It is not uncommon to hear that people were “set up” when they are facing criminal charges. After all, nobody wants to admit that they committed a crime. However, there may be more truth to that statement than people realize. Entrapment cases are especially common in the state of Florida leading to a number of drug-related arrests. It is important that people understand the complicated definition of entrapment and how it measures up in court.
Cases That May Include Entrapment
Drug cases are the most common forms of potential entrapment cases. Basically, when a person is convicted of a drug crime, officers have the opportunity to use that person as an informant in return for a reduction to their sentence. For example, if a person is looking at 25 years in prison, if they become an informant for more serious cases, then they may get a couple of years off their sentence for every successful conviction they help with. Informants have a lot to gain by potentially entrapping another person.
What is Entrapment?
Entrapment is a complex term. When it comes to the criminal arena, entrapment essentially occurs when a person is encouraged to commit a crime. However, there are a number of factors that go into making the determination on whether or not entrapment actually occurred. Basically, if a person already had the intention to follow through with a criminal act, it does not matter whether or not they were encouraged to do so by an undercover police officer or informant. However, there are a number of factors that the court considers when making a determination about guilt or innocence when the crime involved undercover agents and/or informants.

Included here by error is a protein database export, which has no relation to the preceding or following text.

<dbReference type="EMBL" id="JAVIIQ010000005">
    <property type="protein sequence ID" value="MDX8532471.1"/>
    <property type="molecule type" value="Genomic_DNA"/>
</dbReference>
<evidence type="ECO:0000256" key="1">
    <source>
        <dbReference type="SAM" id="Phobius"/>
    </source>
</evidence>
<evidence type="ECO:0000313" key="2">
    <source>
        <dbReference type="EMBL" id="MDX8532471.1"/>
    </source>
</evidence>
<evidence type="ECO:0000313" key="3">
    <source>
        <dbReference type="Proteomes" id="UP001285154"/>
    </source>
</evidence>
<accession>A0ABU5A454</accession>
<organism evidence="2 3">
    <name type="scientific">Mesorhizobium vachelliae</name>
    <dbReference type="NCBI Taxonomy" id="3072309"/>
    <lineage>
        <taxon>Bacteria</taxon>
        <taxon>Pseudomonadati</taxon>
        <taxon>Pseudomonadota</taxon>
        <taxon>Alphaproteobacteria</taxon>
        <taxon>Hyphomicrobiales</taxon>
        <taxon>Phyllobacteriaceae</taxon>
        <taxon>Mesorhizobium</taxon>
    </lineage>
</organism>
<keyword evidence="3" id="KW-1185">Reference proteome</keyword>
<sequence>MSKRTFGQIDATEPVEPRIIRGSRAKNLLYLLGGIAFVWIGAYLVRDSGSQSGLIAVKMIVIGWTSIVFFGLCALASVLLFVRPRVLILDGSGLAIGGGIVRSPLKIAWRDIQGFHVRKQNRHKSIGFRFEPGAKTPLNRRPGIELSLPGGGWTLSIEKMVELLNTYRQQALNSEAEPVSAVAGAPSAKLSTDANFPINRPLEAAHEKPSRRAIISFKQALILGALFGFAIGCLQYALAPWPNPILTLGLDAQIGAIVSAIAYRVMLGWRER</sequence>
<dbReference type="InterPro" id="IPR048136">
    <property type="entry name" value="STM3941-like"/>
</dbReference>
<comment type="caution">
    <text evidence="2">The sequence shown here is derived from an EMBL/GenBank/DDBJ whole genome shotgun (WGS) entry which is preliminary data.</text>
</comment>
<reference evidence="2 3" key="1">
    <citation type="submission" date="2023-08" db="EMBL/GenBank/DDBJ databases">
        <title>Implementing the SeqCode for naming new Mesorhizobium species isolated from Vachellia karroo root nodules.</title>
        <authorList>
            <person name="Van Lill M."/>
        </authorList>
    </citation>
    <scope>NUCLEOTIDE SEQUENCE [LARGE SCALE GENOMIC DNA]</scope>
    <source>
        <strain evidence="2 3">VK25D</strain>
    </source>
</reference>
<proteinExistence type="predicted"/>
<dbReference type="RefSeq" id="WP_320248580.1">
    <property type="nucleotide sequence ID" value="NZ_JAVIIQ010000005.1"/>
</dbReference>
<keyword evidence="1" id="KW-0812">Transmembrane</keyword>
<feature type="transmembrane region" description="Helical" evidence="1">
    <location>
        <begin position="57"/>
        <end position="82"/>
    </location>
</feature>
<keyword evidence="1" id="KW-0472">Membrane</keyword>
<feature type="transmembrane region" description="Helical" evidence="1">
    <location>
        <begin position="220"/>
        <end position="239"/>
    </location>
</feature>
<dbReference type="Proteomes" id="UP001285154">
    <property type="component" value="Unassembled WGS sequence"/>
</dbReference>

There are two types of entrapment defenses that are accepted by Florida law: subjective and objective. They are based on the following:
- Subjective entrapment: This defense focuses primarily on the defendant. Was the accused most likely going to commit the crime regardless of who was there to encourage him or her? If the answer is no, then the subjective entrapment defense could hold weight in court.
- Objective entrapment: This defense focuses more on the behavior and conduct of the involved law enforcement officers. The defense focuses primarily on whether or not the officer acted within due process.
Once the defense raises any questions about whether or not the crime was committed due to entrapment, then the burden is shifted to the prosecution. It is the prosecution’s duty to prove that the accused had intent despite whoever else was involved. If the prosecution to fails to prove without a reasonable doubt that the accused committed the crime without encouragement from others, then the jury must find the person not guilty.
If you or someone you know is facing charges associated with entrapment, reach out for help. Scott Skier is located in West Palm Beach, Florida. He understands the complications and stress associated with legal matters and he is there to assist you. Attorney Skier has years of experience creating quality defense strategies for each of his clients. Allow his knowledge to work for you. Reach out to him today for a free consultation.